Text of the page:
On the western side of Herbertson Street, aside from the manse and Co-op buildings (explored shortly), the only other buildings were at Roberts Land. Contrary to what you may have read by others, there were no tenements located in Herbertson Street near its junction with Auchinraith Road.
The Roberts family came to Blantyre, specifically to the Stonefield area sometime between 1875 and 1879. William Roberts is noted as a spirit dealer, together with John Roberts at Glasgow Road in 1879’s Naismith’s Directory. We’ll explore John Roberts story later in the book. There are other Roberts men related to this line in Blantyre at the time, such as David Roberts, a joiner living at Miller’s Land, Springwell in 1885 and who would later build homes at 7 and 9 Jackson Street. However, this article and the Herbertson Street land ownership is specifically related to William Roberts and Thomas Roberts line.
William and his brother Thomas Roberts first lived at nearby Avon Buildings on Glasgow Road at the corner of what would become Jackson Street, when arriving in Blantyre. They’re noted as renting homes there in 1885. Both men were to be joiners, William changing profession from spirit dealer, leaving that to another brother John, and deciding to exploit the requirement for house construction.
By 1891, William (born in Shotts in 1850) had established his own joinery business in Blantyre. He is noted in the census as being an employer, living at Stanley Place, just off Forrest Street along with wife Agnes, young sons David and James and daughters Janet, Marion and little Agnes.
Between 1892 and 1894, William Roberts and brother Thomas bought a modest sized square plot of land on the south side of Glasgow Road on the west side of Herbertson Street. It was directly opposite their rented homes. They constructed a double storey workshop, no doubt very secure being directly backed on to the Glasgow Road Police Station. Forming a small courtyard, were also 4 other double storey homes, 2 on the lower floor and 2 above. Their business was not a drop by place for people to buy wood, but instead a workshop used exclusively by the brothers and their employees for the purposes of constructing components for building homes for others.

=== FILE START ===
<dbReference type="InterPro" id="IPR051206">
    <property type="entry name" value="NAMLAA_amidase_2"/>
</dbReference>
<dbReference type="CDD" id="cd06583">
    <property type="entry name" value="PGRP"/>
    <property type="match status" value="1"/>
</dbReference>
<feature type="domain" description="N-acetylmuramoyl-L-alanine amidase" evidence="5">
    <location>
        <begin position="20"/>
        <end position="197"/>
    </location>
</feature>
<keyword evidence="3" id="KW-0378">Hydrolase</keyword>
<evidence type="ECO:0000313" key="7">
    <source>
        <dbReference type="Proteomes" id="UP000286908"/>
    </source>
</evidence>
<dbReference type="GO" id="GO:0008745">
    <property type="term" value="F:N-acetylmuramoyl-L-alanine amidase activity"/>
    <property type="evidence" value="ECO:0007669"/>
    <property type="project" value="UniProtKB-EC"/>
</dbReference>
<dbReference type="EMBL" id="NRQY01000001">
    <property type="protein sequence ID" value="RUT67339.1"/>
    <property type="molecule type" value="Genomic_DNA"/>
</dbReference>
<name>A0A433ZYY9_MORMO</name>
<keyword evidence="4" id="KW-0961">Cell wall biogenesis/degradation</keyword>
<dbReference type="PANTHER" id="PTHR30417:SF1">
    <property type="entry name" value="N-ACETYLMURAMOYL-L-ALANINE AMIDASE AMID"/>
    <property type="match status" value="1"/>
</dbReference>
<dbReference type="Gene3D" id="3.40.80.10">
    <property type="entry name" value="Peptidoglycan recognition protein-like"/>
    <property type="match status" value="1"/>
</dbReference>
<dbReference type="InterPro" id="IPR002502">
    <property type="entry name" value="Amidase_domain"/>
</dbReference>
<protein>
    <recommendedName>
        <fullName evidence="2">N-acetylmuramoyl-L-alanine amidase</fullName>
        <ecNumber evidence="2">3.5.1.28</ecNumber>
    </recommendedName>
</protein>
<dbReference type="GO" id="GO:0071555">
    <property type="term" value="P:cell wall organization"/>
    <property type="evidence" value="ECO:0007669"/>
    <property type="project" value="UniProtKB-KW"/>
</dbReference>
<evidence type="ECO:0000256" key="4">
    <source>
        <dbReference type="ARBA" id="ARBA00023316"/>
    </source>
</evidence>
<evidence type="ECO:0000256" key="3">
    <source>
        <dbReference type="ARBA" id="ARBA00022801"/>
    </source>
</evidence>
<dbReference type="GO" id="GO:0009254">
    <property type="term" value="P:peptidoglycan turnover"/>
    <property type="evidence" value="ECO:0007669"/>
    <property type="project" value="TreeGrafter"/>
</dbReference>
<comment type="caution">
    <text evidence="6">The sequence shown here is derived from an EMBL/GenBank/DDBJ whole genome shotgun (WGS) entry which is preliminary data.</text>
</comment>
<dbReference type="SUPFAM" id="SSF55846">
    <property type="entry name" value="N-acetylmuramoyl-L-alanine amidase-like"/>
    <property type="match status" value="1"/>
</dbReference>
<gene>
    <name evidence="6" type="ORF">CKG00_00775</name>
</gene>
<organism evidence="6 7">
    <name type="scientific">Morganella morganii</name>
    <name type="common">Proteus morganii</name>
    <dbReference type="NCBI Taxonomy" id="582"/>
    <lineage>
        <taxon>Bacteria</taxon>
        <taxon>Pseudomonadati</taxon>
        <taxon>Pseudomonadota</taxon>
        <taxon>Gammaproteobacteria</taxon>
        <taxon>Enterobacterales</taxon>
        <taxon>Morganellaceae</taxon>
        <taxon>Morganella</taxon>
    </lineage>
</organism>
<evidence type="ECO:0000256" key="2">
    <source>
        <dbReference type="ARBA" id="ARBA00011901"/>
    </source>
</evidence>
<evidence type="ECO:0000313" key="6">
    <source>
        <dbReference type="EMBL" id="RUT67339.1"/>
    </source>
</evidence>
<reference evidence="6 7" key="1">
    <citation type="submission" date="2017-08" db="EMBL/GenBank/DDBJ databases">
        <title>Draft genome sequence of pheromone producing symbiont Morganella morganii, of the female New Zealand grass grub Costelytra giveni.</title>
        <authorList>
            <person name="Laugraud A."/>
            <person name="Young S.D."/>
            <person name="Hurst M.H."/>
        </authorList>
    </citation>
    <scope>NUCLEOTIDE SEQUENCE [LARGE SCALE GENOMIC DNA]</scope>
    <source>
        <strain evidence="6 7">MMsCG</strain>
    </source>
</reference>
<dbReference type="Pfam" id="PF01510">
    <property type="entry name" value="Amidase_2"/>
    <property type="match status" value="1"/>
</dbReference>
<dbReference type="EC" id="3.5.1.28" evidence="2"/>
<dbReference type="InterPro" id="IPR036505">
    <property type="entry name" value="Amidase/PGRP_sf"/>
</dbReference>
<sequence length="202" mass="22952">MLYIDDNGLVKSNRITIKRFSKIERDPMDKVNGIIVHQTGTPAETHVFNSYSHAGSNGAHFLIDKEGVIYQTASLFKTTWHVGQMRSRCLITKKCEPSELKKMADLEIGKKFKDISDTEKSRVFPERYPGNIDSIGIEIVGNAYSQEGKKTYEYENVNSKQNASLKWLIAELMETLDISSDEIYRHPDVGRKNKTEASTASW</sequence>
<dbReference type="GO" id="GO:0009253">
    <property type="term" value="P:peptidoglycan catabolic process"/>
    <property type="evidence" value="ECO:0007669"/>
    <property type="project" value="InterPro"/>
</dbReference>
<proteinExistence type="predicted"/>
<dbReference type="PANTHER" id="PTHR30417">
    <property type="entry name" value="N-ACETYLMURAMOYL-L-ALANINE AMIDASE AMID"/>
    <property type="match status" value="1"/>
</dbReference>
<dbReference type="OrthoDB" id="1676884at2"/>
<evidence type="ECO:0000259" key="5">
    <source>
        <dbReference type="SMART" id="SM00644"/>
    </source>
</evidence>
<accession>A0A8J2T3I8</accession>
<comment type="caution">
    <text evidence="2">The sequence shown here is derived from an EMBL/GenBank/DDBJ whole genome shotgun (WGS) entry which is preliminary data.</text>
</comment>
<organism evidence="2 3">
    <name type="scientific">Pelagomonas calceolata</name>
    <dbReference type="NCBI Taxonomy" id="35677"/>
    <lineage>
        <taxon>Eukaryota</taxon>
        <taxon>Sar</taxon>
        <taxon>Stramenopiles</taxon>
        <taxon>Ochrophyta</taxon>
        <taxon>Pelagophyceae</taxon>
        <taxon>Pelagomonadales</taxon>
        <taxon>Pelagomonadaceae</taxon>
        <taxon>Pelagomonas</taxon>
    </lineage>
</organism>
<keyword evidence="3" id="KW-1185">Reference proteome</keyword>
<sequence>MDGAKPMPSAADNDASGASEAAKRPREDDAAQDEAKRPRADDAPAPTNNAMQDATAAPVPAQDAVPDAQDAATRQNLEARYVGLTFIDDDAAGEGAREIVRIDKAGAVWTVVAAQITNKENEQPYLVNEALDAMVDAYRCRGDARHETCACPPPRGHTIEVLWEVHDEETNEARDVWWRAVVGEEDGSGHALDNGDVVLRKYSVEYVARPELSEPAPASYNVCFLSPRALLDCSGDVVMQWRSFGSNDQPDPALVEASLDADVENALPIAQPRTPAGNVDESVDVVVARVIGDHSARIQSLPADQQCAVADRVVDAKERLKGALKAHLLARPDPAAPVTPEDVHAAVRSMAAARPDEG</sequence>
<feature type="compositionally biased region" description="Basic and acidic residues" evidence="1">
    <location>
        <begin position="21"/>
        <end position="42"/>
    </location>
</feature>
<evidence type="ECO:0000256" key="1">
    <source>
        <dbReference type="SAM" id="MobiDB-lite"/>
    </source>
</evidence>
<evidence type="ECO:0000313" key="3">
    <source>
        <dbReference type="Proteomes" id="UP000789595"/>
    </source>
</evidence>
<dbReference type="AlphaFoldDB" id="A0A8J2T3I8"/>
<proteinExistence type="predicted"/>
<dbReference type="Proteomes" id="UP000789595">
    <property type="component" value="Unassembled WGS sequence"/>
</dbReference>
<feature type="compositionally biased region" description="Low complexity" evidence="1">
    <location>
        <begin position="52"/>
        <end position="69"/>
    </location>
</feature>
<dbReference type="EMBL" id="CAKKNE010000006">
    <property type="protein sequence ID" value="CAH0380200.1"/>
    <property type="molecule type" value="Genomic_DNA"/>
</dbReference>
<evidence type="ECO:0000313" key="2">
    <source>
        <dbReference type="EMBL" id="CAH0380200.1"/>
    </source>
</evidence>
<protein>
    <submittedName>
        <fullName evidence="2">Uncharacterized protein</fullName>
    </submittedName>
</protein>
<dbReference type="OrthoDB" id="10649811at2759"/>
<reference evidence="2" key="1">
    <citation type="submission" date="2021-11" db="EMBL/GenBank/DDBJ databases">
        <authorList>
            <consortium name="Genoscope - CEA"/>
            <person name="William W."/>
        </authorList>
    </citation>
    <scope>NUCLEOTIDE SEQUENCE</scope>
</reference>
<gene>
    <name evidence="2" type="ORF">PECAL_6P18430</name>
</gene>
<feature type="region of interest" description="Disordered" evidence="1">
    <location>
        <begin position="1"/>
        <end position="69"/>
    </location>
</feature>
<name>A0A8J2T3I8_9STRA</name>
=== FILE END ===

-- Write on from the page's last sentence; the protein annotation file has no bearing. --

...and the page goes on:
The first occupants in 1895 were Thomas and William, each taking a lower house on the ground floor. Above them, accessed by stone steps at the rear the other 2 homes were let to Robert Naismith a blacksmith and Elizabeth Lauder a music teacher. A small shop was also built to sell some of their woodwork related items at the front facing out on to Herbertson Street but this was short lived and gone by 1905. This configuration of tenants existed until 1905 when James Robertson a tailor moved into the home formerly occupied by Elizabeth.
The business flourished and the Roberts Brothers were involved in the construction of many homes and buildings in Blantyre. The family were well known as were their extended family involved in other local businesses.
Around the outbreak of World War One, Thomas Roberts retired and moved to Dunoon. By 1915, William Roberts was left in charge of their business keeping an eye on Thomas’s share. The workshop had a rented value of £10 per year. Houses in Herbertson Street now had addresses and William Roberts was still in the same house at number 4. Renting at number 2 was Alex Paterson with John Barr and James Sommerville occupying the others for rents of up to £18 per year. The little former shop was now a small street side workhut for family member Jessie Roberts, who had a little dressmaking business behind the police station.
Post WW2 Years
In 1920 William Roberts died in Blantyre, aged 70. Sons James and William Junior formed a company following their inheritance and “J&W Roberts (Joiners)” commenced trading. This was overseen by their Uncle David Roberts who had an interest. David Roberts moved into the house previously occupied by Thomas, and Mrs Agnes Roberts, the widowed wife of William continued to live at the other ground floor home. Upstairs were John Barr and Robert Hamilton, a clerk.
By 1925, the properties had slightly amended addresses due to the earlier arrival of the Co-op near the corner of Herbertson Street at Glasgow Road. Roberts Land still had 4 homes and a workshop, although it would appear by this time the workshop was in a diminished capacity and not operating as a fully fledged sawmill. That year, Janet Roberts, the daughter of William Senior was in the family home, with John Smith a motor driver in the other ground floor house. Upstairs, David Roberts a teacher and John Erskine, another teacher occupied the upper houses for rents up to £24/year. All these properties owned by J&W Roberts.
1930 saw changes to the Herberston Street even numbered postal addresses again, due to the expansion and subdividing of shops within the nearby Co-op buildings to the north. The houses were allocated 10 and 12 Herbertson Street on the ground floor and 14 Herbertson Street was the upper floor. John Smith lived at number 10, James Roberts at number 12 and David Roberts and John Erskine above at 14 Herbertson Street. The Workshop at 8 Herbertson Street now also had machinery on the outside. James and William (Bill) Roberts were still the joinery owners (J&W Roberts).
Around WW2, a gap opened up in the wall at the back of the courtyard offering easy access from Roberts Land to family owned houses in Jackson Street. The Roberts family continued to live at Herbertson St, at Jackson Street and Craig Street into the 3rd quarter of the 20th Century. Roberts Land was entirely cleared in 1979 following the council’s extensive compulsory purchase order, to make way for building the current small trading estate in which some of Blantyre’s Glasgow Road traders were to be accommodated.
From the book, “Blantyre Glasgow Road South – The Real Story” by Paul Veverka (c) 2017
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